The Jessica Stuart Few The Passage
Published Oct 28, 2016Jessica Stuart is definitely an outlier in indie rock. The self-described "prog Joni Mitchell" sings (Auto-Tune-free), plays guitar and koto (she learned the Japanese 13-stringed harp from her mother at age 9) and is backed by upright bass and jazzy drums. Her songs incorporate asymmetrical rhythms (based around five or seven instead of the usual two or four), and unconventional melodic content. Somehow, amidst all this, she also brings a warmth and light-heartedness that draw listeners in.
"Easier Said Than Done" opens the album with a funky, staccato riff that almost feels like a bossa nova but in 7/8 time. Album highlight "One Day" is a beautiful ode to her mother, which is appropriately built around the koto, but enhanced emotionally by romantic string arrangements toward the end. The jazzy, romantic lullaby "Without You" is elevated by Toronto jazz great Elizabeth Shepherd.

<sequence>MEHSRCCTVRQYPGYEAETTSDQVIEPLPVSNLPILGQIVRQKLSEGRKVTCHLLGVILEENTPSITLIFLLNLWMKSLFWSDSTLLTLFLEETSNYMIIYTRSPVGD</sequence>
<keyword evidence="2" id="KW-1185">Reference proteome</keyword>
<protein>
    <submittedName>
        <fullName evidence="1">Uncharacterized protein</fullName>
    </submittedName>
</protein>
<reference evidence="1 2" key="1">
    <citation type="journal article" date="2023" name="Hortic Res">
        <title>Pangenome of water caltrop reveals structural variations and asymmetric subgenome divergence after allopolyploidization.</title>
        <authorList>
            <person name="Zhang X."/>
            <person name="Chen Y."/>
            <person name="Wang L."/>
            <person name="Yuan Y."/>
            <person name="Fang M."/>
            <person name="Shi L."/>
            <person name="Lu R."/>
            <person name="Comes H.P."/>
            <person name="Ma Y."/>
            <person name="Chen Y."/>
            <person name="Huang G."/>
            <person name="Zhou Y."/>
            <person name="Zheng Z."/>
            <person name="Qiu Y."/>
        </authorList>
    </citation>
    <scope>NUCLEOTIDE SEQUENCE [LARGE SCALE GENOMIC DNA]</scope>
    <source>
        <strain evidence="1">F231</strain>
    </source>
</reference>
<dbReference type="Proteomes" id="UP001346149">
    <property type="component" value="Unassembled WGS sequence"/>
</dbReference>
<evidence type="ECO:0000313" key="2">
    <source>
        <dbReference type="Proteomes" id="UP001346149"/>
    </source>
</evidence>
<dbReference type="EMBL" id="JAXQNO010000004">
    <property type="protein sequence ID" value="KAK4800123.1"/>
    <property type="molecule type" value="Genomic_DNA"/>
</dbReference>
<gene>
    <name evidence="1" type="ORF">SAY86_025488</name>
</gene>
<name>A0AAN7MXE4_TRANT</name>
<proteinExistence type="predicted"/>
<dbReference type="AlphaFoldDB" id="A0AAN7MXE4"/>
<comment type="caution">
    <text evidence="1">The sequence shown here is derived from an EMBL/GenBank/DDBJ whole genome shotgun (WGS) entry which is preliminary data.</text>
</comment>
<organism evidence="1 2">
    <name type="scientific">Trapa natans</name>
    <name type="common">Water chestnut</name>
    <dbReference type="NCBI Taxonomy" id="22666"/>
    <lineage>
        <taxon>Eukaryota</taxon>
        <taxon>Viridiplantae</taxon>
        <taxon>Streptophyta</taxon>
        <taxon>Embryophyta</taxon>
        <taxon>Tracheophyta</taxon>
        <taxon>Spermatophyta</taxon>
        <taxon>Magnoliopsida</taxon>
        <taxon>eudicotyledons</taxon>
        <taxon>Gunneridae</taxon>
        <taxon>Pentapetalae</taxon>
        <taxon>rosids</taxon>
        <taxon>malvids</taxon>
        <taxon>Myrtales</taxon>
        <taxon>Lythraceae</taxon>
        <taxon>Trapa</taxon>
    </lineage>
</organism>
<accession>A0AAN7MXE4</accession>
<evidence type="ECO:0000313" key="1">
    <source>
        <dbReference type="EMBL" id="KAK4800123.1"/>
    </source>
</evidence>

Stuart's curatorial efforts demonstrate a restlessly roving ear, drawing together jazz, folk, prog rock, pop, R&B and global sounds. That she stretches herself creatively is laudable, but at times she might be stretching too thin, trying on too many different hats. Another flaw is that her lyrics are sometimes so direct and literal they can read like a self-help manifesto or feel-good meme.
Stuart's strengths seem to be opposed sounds: angular, proggy stuff and meditative, moody textures. If she can marry these cohesively on her next outing it could be a masterpiece. In the meantime, we can still enjoy her creative exploration and quality musicianship as the rare gems they are. (Independent)